Rural electric service accuses Fortis of causing static

MEDICINE HAT — An ad campaign by a southern Alberta electrical association accuses power provider Fortis Alberta of trying to “undermine rural Alberta growth” by casting doubt on a merger vote this week between two rural electrical co-ops.

MEDICINE HAT — An ad campaign by a southern Alberta electrical association accuses power provider Fortis Alberta of trying to “undermine rural Alberta growth” by casting doubt on a merger vote this week between two rural electrical co-ops.

The South Alta Rural Electrification Association provides distribution and retail power service for 2,700 rural homes, farms and irrigation projects in several areas of southern Alberta, including Cypress County near Medicine Hat and Redcliff, around Bow Island, Claresholm, Taber and Nanton.

On Thursday, its members will vote on whether to join forces with the Central Alberta REA — a move the group says will reduce costs and improve service.

Advertisements appeared in the 40 Mile (County) Commentator and the Medicine Hat News this week stating that Fortis is misrepresenting the merger and interfering in an internal matter.

Baynish Bassett, the general manager of the South Alta REA, says that Fortis mailouts characterize the deal as a desperate measure that will put members’ investment at risk, and that’s not the case.

Fortis Alberta spokeswoman Jennifer MacGowan said the company held drop-in sessions for REA members to speak with officials on Wednesday in Taber and Claresholm to give them information on different options.

“We simply want to ensure the members are making an informed decision,” said MacGowan. “We’re providing the option to operate their systems, and we have the capacity to make that happen.

“We would be operating the system at cost. Where we make our money as a company is on the infrastructure side, the investment in infrastructure and how that works over time.”

But Bassett says it’s an internal REA affair and Fortis should not be sending out notices to its members.

“There have been radio ads and now people are telling us Fortis is going door to door.”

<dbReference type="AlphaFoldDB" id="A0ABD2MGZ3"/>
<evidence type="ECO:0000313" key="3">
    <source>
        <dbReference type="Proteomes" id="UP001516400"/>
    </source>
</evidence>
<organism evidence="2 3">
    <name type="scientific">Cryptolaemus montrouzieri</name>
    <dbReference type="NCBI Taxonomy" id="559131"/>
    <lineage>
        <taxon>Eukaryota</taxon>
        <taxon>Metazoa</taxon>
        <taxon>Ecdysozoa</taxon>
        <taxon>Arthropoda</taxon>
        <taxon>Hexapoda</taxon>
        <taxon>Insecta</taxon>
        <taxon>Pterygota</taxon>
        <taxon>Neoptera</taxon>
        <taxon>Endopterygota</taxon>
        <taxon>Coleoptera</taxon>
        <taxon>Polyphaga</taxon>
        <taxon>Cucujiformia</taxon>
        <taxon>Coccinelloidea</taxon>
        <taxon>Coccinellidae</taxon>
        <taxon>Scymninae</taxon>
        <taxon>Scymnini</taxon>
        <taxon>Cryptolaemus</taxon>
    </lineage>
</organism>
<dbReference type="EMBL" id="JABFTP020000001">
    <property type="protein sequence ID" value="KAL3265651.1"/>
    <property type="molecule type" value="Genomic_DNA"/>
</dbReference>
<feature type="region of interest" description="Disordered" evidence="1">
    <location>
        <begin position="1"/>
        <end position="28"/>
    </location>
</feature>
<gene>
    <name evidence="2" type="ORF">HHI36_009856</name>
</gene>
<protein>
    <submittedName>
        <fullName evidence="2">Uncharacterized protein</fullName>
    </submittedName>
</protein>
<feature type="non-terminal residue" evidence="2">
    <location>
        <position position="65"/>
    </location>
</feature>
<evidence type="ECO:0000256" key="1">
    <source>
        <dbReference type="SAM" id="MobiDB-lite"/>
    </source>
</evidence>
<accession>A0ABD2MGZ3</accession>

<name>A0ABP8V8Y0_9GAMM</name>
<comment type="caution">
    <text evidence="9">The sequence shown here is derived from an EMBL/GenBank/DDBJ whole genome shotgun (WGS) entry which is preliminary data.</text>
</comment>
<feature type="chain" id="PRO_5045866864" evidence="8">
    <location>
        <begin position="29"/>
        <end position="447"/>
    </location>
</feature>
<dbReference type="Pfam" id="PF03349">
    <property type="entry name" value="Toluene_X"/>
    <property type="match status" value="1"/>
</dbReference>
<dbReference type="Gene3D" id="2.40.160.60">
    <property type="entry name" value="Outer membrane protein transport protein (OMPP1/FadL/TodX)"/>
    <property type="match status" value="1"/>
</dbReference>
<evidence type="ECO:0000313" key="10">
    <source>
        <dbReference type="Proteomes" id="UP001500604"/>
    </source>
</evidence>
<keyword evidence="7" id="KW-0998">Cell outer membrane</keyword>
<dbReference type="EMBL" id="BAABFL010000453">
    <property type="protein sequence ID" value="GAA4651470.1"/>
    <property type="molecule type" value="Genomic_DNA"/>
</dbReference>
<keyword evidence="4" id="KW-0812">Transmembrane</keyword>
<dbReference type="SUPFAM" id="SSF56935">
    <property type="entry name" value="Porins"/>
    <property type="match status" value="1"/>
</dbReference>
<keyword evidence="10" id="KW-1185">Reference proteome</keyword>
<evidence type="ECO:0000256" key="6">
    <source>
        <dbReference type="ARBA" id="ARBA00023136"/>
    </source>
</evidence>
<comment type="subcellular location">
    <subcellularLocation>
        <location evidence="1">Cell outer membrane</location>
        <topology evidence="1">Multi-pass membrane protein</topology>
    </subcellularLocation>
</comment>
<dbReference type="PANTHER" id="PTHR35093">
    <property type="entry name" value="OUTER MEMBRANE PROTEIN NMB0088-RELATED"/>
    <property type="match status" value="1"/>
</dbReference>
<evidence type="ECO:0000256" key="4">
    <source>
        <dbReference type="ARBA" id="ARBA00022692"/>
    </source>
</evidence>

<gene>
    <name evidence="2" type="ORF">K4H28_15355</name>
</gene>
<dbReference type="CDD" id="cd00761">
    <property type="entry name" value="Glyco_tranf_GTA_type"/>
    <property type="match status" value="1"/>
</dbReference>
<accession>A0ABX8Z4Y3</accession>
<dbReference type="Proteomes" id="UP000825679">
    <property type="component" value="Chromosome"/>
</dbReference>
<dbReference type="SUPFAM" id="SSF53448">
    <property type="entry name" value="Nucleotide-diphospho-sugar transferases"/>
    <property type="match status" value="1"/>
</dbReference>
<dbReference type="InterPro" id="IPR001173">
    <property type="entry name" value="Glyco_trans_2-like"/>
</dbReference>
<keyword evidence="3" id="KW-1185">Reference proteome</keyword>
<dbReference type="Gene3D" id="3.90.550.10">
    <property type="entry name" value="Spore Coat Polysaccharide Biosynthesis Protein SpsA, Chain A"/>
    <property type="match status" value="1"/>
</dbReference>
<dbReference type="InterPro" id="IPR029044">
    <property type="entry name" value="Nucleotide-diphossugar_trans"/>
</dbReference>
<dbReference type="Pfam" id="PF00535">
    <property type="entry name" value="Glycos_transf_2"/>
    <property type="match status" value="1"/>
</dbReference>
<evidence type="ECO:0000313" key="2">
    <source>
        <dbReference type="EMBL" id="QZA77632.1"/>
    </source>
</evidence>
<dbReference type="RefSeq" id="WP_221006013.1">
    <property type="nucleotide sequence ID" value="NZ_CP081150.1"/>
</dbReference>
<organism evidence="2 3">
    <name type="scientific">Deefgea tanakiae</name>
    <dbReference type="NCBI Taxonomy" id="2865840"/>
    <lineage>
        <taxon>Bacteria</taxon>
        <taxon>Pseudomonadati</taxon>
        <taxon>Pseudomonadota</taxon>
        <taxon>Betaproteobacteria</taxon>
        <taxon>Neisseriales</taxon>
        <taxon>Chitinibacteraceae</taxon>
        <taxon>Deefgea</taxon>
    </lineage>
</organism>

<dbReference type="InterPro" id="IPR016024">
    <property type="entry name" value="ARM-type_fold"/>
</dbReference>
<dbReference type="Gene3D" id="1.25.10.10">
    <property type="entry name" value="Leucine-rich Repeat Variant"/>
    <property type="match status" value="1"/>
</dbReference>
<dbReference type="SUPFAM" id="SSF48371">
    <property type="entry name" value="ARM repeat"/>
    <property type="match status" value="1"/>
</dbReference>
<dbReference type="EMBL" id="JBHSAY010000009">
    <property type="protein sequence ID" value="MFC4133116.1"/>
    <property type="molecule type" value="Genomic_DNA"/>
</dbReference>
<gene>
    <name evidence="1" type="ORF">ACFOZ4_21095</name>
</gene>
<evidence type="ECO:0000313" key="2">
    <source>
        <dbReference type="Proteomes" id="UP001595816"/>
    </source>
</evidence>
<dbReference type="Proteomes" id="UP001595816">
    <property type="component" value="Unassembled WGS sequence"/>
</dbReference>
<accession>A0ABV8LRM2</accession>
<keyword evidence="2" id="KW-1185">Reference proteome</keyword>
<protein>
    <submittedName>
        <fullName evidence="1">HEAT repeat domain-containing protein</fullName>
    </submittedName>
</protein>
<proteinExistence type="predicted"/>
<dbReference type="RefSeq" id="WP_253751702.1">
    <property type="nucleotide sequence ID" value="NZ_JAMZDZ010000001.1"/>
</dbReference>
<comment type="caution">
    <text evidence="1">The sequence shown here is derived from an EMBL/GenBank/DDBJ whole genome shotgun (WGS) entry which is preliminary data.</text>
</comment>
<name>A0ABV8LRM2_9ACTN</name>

The biggest benefit of the merger, he said, is that the new 11,500-member REA would be able find internal financing for new construction and therefore offer members a better rate than Fortis can provide for building lines to new members.

A vote was scheduled for the Central Alberta REA in Innisfail on Wednesday night, and the southern REA will hold its meeting on Thursday afternoon in Lethbridge.

Bassett said that the impetus for the Fortis campaign is to try to convince REA members to contract out line maintenance and construction services to Fortis.

He says the issue boils down to Fortis, as a for-profit company, can’t offer the same return to co-op members.

The Fortis literature says that the company has taken over maintenance contracts for 15 of the 21 smaller REAs in Alberta — a rate that Bassett calls “alarming.”

“Increasingly the smaller REAs across the province are selling out to either ATCO or Fortis, depending which territory they are in,” said Bassett. “The bigger, stronger REAs aren’t selling out. And yet Fortis is encouraging us to go the other way.”

The South Alta REA operates in a block of southeastern Alberta that stretches from Bow Island to Redcliff and south to include Seven Persons and a large swath of the County of 40 Mile.

The association also operates north of Taber, near Claresholm and from Nanton to the Siksika Nation Reserve near Gleichen.

(Medicine Hat News)

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